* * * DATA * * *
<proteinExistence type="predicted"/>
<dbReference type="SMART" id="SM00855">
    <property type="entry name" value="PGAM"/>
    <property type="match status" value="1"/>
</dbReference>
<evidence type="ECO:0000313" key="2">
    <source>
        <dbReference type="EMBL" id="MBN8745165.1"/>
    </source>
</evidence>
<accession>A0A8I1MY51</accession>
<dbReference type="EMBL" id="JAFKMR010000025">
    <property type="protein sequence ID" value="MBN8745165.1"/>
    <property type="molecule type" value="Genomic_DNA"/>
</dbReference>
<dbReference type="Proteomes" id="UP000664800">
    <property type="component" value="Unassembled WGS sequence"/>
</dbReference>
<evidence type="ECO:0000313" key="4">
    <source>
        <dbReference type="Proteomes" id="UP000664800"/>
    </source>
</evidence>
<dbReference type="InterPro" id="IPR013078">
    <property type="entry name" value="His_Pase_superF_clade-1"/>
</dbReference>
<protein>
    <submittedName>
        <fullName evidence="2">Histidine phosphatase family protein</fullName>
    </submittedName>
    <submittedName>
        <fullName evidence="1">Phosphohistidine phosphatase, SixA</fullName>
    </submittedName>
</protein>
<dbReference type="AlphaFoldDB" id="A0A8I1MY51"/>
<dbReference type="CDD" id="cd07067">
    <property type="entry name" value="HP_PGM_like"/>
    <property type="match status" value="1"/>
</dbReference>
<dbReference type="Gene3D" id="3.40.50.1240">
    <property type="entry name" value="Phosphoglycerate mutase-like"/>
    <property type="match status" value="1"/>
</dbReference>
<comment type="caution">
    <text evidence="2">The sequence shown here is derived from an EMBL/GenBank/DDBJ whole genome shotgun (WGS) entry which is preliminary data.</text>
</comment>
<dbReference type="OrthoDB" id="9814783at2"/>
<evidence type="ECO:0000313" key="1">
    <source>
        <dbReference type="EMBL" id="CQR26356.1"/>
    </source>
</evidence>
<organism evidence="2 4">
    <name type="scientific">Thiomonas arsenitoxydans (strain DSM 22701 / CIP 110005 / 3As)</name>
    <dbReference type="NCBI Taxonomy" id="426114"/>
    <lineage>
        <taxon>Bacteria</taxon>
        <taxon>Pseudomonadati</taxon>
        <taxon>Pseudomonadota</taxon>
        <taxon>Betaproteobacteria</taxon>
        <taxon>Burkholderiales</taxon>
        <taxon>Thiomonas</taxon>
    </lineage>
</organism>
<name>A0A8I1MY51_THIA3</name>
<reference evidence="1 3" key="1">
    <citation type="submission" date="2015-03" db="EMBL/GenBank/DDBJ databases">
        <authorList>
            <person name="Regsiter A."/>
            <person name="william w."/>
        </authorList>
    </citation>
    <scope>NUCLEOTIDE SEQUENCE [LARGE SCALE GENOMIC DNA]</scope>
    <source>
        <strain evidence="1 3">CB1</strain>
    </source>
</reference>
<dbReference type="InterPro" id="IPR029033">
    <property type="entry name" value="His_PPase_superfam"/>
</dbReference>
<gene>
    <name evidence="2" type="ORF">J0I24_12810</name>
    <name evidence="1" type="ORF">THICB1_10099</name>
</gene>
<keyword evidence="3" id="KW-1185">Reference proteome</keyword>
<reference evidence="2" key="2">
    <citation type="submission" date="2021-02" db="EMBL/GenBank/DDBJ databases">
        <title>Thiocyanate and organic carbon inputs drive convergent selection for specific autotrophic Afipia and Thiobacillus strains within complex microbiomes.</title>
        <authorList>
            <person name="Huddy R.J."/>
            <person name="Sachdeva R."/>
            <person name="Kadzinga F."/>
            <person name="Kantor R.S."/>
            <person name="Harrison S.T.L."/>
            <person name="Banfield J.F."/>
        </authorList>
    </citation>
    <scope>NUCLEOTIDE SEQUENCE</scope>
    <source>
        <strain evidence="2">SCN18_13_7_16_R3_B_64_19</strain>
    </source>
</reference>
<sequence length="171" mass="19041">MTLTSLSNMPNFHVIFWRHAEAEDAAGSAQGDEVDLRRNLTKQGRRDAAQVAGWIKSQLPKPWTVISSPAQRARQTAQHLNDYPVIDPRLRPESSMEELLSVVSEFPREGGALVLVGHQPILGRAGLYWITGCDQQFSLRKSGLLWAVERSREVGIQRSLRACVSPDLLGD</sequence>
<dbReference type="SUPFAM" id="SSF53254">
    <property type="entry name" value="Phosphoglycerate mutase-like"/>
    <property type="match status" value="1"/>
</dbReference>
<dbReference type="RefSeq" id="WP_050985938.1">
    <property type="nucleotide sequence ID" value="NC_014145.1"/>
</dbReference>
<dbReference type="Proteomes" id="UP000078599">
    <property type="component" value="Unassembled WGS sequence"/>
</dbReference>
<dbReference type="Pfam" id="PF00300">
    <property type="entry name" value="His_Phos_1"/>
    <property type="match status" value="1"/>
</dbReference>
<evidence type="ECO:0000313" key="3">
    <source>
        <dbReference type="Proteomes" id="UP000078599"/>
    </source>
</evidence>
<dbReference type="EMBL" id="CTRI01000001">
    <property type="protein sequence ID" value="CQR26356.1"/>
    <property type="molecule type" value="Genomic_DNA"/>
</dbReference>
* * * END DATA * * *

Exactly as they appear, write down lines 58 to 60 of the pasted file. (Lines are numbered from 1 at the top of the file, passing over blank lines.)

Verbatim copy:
        <taxon>Pseudomonadati</taxon>
        <taxon>Pseudomonadota</taxon>
        <taxon>Betaproteobacteria</taxon>